After years of advocacy from Rhode Island organizations including our LAYFS ministries, juvenile justice bill has passed the US Congress; awaits signature from the President

Staff and young people of LAYFS ministries Tides Family Services and Ocean Tides joined by Senator Sheldon Whitehouse and Congressman David Cicilline


Pawtucket, RI – Tides Family Services had the honor of hosting a press conference to mark the passage of the landmark Juvenile Justice and Delinquency Prevention Reauthorization Act of 2018. On December 17, 2018, United States Senator Sheldon Whitehouse and Congressman David Cicilline joined advocates in Rhode Island and young adults who interacted with the juvenile justice system at the Tides Family Services’ Office in Pawtucket to celebrate the passing of the legislation.

“This bill reinforces advocacy efforts to ensure juvenile justice meets the highest level of care for the most vulnerable children and families entrusted to our care,” said Ms. Beth Lemme-Bixby, Chief Executive Officer for Tides Family Services. “Quality care across the entire continuum of Juvenile Justice Service and Care is now the law and will allow every young person an opportunity for success.”

“We are extremely pleased that this Federal legislation has been passed by Congress to continue to improve Juvenile Justice services throughout the country,” said Br. James Martino, FSC, President for Ocean Tides, located in Narragansett and Providence. “This legislation sets a high standard of care for all young people in the juvenile justice system, in line with the kind of care the Lasallian Association of Youth and Family Service (LAYFS) agencies have always to aspired to provide.”

The Juvenile Justice and Delinquency Prevention Reauthorization Act

  • Clarifies that an additional purpose of the existing statute is to support a continuum of programs (including delinquency prevention, intervention, mental health and substance abuse treatment) to respond to at-risk youth or juvenile offenders.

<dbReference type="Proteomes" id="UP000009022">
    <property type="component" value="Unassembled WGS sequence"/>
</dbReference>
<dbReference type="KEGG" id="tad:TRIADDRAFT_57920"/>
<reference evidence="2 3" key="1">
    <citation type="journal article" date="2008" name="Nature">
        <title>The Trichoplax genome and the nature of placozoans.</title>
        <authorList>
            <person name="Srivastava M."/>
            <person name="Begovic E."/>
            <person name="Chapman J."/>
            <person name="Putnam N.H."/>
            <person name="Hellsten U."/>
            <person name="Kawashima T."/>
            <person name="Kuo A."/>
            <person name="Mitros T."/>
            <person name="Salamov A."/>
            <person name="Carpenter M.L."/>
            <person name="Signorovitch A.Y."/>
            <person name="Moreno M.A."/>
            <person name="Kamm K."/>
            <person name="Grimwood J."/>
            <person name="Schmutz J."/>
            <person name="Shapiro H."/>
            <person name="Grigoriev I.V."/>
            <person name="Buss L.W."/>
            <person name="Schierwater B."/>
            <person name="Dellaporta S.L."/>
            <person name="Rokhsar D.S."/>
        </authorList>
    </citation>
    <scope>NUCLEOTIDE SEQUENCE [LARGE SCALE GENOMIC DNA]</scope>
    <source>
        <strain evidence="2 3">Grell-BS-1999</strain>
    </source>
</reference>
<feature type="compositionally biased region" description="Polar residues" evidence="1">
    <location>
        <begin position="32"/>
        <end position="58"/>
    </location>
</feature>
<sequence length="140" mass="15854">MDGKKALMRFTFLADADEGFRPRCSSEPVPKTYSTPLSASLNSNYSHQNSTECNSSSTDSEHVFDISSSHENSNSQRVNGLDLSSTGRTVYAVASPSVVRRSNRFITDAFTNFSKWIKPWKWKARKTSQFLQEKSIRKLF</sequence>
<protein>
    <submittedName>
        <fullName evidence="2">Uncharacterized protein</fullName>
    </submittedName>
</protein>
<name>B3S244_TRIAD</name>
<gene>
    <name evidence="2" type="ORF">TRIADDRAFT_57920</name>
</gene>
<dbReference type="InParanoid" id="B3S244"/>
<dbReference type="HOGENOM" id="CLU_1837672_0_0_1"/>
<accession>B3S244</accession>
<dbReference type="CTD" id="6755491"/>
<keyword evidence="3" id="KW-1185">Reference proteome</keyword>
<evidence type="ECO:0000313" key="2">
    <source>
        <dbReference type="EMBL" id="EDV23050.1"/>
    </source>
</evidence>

• Calls for greater focus on mental health and substance abuse screening, assessment, referral and treatment of juvenile offenders; and calls for the inclusion of individuals with mental health expertise on the Coordinating Council on Juvenile Delinquency Prevention.
  • Encourages participating states to report additional data about the ethnicity (not just race and gender) of juveniles in confinement.
  • Calls for the federal Office of Juvenile Justice and Delinquency Prevention (OJJDP) to identify evidence-based and promising practices.
  • Clarifies that grants to states should be allocated based on the most recently available census data.
  • Promotes transparency, e.g., by requiring that a state plan be posted online within 30 days of its approval, and by requiring that OJJDP annually publicize a plan outlining program goals.
  • Adds procedural safeguards to improve juvenile reentry services.
  • Offers guidance to states on how to identify and reduce racial and ethnic disparities among youth who come into contact with the justice system.
  • Encourages states to share records relating to abused and neglected children.
  • Encourages greater use of community-based alternatives to youth detention, such as specialized problem-solving courts and other diversion programs.
  • Calls for the development of a uniform method of data collection to evaluate data on youth recidivism.
  • Calls for training to support juvenile judges and requires that federal training/technical assistance efforts be coordinated with state and local corrections/detention personnel.
  • Adds accountability and oversight provisions to which all grantees are subject, such as a limit on conference expenditures, restrictions on the use of grants for lobbying, and significantly more reviews and audits of state programs receiving grants.
  • Ensures that the 20% noncompliance penalties collected from states will be returned to the formula grant program or used for technical assistance—not simply reallocated to noncompliant states (Section 204).

For more on this juvenile justice bill, visit the Providence Journal website >